In her third poetry collection, Ottawa’s Pearl Pirie unleashes her deep curiosity about language. Writing on the BookThug blog, Pirie claims, “I like when the words in words are not the root word but are embedded in order inside other words.” In this spirit, she set up a Twitter-bot account with her husband, sharing tweets that create false etymological relationships: “Well, isn’t liar at the root of peculiarity?”
Each poem in the pet radish, shrunken explores and dissects sound, form, and linguistic play, frustrating what Pirie calls embedded sense – the deeper meanings we ascribe to words, and by extension, the world. In “the body, its calendar” she writes, “wouldn’t we all fly up if not clasped? / you & I talk of saturn. I say weight. / you reply, mass, mass, but all I hear / is the trinity. dust, our size, not our origin.” Worlds collide in this single stanza: creationism is pitted against not only evolution, but existentialism.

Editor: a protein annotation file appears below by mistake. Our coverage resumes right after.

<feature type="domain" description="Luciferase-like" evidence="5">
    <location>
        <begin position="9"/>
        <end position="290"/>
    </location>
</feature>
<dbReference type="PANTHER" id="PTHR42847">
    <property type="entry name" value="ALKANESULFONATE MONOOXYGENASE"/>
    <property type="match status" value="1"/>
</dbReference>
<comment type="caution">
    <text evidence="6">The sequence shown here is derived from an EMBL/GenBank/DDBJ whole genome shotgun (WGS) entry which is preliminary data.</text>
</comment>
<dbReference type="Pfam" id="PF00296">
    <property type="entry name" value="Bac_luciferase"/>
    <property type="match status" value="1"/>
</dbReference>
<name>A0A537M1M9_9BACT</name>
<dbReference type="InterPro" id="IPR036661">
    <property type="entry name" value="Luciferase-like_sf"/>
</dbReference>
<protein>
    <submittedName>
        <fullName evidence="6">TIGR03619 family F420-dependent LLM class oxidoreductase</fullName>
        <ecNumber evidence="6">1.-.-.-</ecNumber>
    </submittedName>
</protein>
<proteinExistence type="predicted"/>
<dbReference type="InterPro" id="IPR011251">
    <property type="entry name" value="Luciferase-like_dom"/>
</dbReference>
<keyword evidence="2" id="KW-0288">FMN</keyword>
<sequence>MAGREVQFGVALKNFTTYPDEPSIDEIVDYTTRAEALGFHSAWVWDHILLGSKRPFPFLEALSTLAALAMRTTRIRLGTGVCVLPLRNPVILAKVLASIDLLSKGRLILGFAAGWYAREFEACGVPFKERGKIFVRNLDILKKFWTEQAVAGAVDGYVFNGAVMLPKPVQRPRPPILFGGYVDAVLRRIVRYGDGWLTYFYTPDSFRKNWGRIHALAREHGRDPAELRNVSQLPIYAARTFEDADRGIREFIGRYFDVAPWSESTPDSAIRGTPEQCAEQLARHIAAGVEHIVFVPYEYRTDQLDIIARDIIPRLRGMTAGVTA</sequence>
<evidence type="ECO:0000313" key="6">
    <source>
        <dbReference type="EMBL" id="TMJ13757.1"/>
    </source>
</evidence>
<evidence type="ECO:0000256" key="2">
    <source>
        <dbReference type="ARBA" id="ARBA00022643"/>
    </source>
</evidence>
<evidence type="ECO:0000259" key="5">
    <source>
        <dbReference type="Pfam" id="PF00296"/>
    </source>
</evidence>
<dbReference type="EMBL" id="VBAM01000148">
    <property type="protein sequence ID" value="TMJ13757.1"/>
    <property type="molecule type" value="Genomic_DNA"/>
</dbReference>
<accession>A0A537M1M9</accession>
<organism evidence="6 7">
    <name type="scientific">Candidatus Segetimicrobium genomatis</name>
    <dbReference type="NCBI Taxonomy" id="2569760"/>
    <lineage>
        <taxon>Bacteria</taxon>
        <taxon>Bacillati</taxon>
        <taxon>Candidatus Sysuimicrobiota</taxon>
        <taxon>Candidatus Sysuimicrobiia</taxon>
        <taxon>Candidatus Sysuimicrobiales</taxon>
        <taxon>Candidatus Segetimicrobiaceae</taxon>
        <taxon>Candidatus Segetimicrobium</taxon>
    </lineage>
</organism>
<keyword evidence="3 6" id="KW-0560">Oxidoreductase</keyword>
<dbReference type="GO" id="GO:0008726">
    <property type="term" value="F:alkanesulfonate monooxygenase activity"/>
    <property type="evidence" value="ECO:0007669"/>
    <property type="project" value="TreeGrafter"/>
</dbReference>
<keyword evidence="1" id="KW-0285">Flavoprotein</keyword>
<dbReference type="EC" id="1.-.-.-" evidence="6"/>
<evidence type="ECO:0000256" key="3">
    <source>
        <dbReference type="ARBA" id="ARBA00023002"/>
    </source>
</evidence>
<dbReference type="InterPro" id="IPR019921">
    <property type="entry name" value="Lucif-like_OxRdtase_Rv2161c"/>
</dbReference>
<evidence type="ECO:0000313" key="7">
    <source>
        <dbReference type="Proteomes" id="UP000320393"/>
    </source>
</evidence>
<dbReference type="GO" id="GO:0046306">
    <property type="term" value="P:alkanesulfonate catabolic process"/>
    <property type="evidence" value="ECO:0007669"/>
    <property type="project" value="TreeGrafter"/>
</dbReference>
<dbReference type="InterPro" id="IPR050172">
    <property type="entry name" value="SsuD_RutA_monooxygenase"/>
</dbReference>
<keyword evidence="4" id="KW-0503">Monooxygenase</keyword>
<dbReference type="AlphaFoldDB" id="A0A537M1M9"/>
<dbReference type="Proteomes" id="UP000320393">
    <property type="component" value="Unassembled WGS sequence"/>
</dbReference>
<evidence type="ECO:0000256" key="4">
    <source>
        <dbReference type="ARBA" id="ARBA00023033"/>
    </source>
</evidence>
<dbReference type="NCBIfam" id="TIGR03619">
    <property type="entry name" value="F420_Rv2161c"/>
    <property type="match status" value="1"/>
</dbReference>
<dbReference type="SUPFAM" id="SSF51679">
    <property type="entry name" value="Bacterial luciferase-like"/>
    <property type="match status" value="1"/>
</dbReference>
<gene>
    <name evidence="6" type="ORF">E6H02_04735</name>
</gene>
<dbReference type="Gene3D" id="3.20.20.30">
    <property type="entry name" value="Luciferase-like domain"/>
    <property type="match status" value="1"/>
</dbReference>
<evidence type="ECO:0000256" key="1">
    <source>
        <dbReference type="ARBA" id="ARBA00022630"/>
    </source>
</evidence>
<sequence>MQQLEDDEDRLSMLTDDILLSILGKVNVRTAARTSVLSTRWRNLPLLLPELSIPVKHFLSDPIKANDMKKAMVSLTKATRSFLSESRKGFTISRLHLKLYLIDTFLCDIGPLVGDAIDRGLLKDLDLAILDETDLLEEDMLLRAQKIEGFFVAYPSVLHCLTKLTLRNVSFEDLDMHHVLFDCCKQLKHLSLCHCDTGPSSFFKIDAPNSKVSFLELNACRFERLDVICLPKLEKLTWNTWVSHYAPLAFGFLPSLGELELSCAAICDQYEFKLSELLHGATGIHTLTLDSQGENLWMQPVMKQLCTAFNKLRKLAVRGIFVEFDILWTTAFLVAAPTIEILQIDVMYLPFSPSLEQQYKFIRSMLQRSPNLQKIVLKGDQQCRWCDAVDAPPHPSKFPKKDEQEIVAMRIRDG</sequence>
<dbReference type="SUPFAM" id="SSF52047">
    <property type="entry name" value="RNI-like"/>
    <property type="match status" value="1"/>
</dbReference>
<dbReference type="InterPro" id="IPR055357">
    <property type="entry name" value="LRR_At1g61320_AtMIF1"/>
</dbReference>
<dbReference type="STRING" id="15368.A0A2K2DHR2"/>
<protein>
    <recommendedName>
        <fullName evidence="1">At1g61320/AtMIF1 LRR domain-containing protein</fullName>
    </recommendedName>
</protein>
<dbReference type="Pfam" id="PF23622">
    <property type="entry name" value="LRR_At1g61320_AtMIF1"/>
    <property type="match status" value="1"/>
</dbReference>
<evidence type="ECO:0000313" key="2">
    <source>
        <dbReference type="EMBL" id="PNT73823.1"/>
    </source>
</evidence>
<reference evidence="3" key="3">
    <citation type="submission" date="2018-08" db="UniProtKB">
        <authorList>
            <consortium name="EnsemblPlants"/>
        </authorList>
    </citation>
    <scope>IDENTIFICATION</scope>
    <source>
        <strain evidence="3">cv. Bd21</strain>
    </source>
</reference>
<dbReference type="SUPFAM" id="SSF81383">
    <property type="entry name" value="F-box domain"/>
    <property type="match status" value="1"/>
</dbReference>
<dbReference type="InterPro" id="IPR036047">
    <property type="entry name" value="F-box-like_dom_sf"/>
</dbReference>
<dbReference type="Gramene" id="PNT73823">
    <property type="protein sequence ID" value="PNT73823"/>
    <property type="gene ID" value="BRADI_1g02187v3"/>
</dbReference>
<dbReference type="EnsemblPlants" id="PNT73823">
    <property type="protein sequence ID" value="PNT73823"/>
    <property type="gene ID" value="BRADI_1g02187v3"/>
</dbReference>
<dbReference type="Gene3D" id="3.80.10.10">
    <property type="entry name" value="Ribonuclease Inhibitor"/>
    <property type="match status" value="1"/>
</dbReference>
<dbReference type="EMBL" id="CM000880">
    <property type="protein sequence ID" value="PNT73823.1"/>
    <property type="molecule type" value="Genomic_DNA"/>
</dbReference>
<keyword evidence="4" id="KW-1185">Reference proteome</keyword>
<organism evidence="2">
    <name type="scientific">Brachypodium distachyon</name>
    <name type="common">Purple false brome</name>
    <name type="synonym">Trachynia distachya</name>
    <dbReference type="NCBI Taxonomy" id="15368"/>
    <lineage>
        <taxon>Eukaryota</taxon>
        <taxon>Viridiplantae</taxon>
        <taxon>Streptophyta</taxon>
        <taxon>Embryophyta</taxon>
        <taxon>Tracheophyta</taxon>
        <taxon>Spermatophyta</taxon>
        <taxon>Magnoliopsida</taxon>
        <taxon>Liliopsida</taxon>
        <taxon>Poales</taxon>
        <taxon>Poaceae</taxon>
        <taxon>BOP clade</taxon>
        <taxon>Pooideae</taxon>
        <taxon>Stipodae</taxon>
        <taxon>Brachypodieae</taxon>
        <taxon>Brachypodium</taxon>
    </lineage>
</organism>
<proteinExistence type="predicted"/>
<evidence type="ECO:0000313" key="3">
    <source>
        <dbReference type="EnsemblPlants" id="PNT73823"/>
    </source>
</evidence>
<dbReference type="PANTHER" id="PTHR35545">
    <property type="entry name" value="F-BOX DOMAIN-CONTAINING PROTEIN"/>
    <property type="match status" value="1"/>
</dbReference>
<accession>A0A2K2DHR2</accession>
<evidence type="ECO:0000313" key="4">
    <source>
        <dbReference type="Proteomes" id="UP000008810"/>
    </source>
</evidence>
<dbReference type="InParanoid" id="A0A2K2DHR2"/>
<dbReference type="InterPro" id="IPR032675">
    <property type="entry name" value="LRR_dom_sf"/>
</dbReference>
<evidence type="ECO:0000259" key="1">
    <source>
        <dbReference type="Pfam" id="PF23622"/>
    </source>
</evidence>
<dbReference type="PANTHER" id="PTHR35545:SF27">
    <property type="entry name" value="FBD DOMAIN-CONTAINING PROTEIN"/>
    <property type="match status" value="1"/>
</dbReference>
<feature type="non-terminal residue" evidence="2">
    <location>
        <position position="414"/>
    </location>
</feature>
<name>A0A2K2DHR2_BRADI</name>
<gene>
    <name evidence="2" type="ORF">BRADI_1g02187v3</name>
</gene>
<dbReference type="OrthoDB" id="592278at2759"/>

Poems like “replies accepted” may feel cacophonic on a first read, but after closer scrutiny, true intentions emerge: “but remember, the occult powers of intent / change everything, keep anyone / from getting hurt, offended or affected.” Is Pirie saying what one does is not as important as one’s intentions? Or perhaps she is saying we can’t really control what we put out in the world, and attempting to effect change often leads to more harm than good. Pirie is especially critical of foreign military interventions in conflict regions around the world. In “never read the comments,” she writes: “don’t be trolled or cross an ocean for who / wouldn’t cross the street for you // if you were on fire.”
Many of these poems aren’t pretty in a lyrical sense, which isn’t necessarily a bad thing, because they please the mind in another way. Like a difficult crossword puzzle or an advanced sudoku, Pirie’s poems are a stimulating exercise in cognition, where reading becomes a process of unravelling language. Spend enough time with Pirie’s poetry and you may start seeing the ear in earth, and the art at its core.